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Are there any techniques for solving functional equations for unknown functions in lambda calculus?

Suppose I have the identity function defined extensionally as such:

$I x = x$

(that is, by writing down an equation for the expected behaviour of that function) and now I want to solve it for $I$ by doing some algebraical transformation to get the intensional formula for that function:

$I = \lambda x.x$

that tells how exactly does the function do what was expected (that is, how to implement it in lambda calculus).

Of course the identity function is used just as an example. I'm interested in more general methods of solving such equations. In particular, I would like to find a function $B$ that satisfies the following requirement:

$B\;f\;(\lambda x.M) = (\lambda x.f M)$

that is, "injects" the given function $f$ into the given lambda function $(\lambda x.M)$ before its "body" $M$ (which is some arbitrary lambda expression), possibly by taking it apart and constructing a new one, so that it became a parameter the function $f$ is applied to.

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This is a known problem, known as Higher Order Unification.

Unfortunately, this problem is undecidable in general. There is a decidable fragment, known as Miller's Pattern Fragment. It's used extensively in, among other things, typechecking of dependently-typed programs with metavariables or pattern matching. This fragment is where unification variables are applied only to distinct bound program variables.

This paper provides a great tutorial of how higher order unification works, and walks through a (relatively) simple implementation of it.

Unfortunately, it doesn't look like your function falls into this pattern fragment. That said, what I'm looking seeing is pretty similar to function composition. Does the following function satisfy your property?

$B = \lambda f\ g\ x\ \ldotp f\ (g\ x) $

We have:

  • $B\ f\ (\lambda x . M)$
  • $= B\ f\ (\lambda y . [y/x]M)$ by $\alpha$-equivalence
  • $ = \lambda x . f\ ((\lambda y. [y/x]M) x) $
  • $= \lambda x . f\ ([x/y][y/x]M)$
  • $= \lambda x . f\ M$
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    $\begingroup$ Yup, seems like it :) The funny thing is, I almost got that solution, but from some reason I thought that calling $(\lambda x.M)$ on something would "execute it", messing up the expression :q What I missed is that we can substitute the variable with another variable bound outside. $\endgroup$ – BarbaraKwarc Nov 9 '17 at 7:31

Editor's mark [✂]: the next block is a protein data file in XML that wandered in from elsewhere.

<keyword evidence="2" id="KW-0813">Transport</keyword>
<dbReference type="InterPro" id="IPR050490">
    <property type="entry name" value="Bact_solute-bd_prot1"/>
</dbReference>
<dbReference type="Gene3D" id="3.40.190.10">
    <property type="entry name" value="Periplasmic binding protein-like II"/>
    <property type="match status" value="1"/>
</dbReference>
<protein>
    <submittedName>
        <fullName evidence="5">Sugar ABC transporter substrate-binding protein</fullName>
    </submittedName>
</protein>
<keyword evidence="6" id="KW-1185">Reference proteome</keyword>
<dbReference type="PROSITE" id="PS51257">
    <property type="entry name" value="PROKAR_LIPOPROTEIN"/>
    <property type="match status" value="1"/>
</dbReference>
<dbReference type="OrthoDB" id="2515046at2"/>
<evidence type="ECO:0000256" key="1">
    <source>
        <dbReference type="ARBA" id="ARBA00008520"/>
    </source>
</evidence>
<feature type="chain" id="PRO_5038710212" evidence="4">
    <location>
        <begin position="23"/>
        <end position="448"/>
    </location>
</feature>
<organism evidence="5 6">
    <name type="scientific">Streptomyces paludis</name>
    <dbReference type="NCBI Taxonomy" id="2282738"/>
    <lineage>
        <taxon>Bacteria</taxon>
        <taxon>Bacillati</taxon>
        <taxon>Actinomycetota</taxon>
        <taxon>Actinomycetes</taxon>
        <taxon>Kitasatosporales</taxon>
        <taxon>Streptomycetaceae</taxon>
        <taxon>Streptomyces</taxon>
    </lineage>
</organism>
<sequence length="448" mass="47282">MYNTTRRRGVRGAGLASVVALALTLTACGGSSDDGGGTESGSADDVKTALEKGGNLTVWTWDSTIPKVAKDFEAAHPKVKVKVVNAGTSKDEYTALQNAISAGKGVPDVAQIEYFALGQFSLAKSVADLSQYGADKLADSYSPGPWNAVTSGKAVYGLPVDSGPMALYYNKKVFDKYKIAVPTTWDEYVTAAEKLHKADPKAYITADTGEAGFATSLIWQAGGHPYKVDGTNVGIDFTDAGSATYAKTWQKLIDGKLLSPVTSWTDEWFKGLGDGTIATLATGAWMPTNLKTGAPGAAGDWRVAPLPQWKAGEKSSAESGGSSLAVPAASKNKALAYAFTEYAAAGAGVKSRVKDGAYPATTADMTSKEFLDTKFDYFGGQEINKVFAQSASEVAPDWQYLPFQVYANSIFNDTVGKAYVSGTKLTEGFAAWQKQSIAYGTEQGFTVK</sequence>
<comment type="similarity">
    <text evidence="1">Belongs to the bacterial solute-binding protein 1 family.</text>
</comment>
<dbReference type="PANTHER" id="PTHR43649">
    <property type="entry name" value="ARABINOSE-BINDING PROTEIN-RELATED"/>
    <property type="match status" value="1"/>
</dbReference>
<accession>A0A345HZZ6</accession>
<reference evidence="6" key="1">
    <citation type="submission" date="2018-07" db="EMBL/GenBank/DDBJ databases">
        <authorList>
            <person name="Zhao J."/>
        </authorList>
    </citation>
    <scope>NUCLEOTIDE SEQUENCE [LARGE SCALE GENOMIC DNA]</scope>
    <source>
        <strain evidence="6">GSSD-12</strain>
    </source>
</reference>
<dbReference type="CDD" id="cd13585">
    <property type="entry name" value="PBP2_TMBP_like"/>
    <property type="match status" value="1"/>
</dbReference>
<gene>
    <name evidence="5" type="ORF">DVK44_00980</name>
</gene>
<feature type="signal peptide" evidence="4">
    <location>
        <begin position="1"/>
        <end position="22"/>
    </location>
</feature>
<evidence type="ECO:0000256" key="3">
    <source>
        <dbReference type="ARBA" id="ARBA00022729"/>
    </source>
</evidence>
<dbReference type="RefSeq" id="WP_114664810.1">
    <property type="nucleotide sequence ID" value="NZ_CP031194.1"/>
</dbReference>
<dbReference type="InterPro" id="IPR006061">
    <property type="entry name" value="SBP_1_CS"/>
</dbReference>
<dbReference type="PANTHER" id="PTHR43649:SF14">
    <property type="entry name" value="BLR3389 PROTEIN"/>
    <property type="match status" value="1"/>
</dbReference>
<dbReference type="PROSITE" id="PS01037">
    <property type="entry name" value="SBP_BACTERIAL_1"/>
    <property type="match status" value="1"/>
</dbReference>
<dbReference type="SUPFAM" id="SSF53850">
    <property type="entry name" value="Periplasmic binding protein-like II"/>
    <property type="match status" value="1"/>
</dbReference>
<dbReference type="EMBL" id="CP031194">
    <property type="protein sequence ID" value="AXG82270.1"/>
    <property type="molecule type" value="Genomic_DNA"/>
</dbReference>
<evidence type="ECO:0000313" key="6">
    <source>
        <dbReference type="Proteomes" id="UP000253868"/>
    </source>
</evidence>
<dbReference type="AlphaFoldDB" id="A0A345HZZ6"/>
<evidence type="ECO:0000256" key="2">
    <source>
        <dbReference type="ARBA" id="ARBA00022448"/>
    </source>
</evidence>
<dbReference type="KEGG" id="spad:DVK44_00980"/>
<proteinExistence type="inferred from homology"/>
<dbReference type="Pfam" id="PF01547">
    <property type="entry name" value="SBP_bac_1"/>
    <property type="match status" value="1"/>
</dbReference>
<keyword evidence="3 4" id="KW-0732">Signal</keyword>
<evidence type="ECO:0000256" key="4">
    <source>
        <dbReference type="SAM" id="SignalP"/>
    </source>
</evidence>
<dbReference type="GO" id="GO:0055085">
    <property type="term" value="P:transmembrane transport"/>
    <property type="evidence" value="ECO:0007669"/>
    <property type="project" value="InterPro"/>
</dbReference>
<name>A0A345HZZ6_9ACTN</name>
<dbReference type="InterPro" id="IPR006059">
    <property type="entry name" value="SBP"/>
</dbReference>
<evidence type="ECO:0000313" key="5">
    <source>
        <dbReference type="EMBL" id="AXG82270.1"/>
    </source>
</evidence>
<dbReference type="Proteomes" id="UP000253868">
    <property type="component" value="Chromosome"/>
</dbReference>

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    $\begingroup$ Thanks for the link to the paper too, I'll check it out, and I'll accept your answer in a couple of days to give other people a chance too. $\endgroup$ – BarbaraKwarc Nov 9 '17 at 7:32
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    $\begingroup$ Is this higher order unification? The question seems to be about the untyped lambda calculus rather than the simply typed lambda calculus. $\endgroup$ – Peter Taylor Nov 9 '17 at 9:07
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I think I have a partial answer, regarding the equation with the identity function:

$I x = x$

We want to solve it by finding the formula for $I$, which will be of the form $(\lambda p.M)$ with some yet unknown expression $M$ as its body. Let's substitute it for $I$ in the original equation:

$(\lambda p.M)\; x = x$

then apply the function to $x$ on the left hand side:

$M[p/x] = x$

But what do we have here? :> This equation is the formula for the expression $M$ we're looking for, after substituting every occurrence of $p$ in it with $x$, and it says that it should look like the right hand side afterwards :) In other words, the function we were looking for is:

$I = (\lambda x.x)$

which of course is the right answer :)


Let's try the same approach to find the formula for the $\omega$ combinator. We want it to work in such a way that, when applied to itself, will produce itself applied to itself:

$\omega\;\omega = \omega\;\omega$

Now let's find the formula for $\omega$ which is of the form $(\lambda x.M)$ for some yet unknown expression $M$. Substituting this into the equation we get:

$(\lambda x.M)\;\omega = \omega\;\omega$

Applying it to the parameter on the left hand side gives the formula for $M$:

$M [x/\omega] = \omega\;\omega$

This says that after substituting every occurrence of $x$ in $M$ with $\omega$ it produced $\omega\;\omega$, so we can deduce that the original expression $M$ before substitution should have been $x\;x$, so the function we were looking for should look like this:

$\omega = (\lambda x.x\;x)$

which is indeed the case :)


I have a feeling, though, that it might get so easy just because the right hand side was already in the form we're looking for.

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  • $\begingroup$ Is there an algorithmic way of going from $M [x/\omega] = \omega\;\omega$ to $\omega = (\lambda x.x\;x)$ though? $\endgroup$ – Koo Zhengqun Nov 9 '17 at 12:17
  • $\begingroup$ In these two simple cases – yes, there is: simply reverse the substitution. But as I said, these cases might work by pure "luck": that the right hand side is already in the required form. When I tried it with some more complex examples, it didn't work. That's what I'm looking for, though: for an algorithmic way. $\endgroup$ – BarbaraKwarc Nov 9 '17 at 12:52
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    $\begingroup$ Note that $\omega\omega=\omega\omega$ is satisfied by any choice of $\omega$, in a trivial way. An algorithm to solve that equation for $\omega$ can output any term. $\endgroup$ – chi Nov 9 '17 at 15:54

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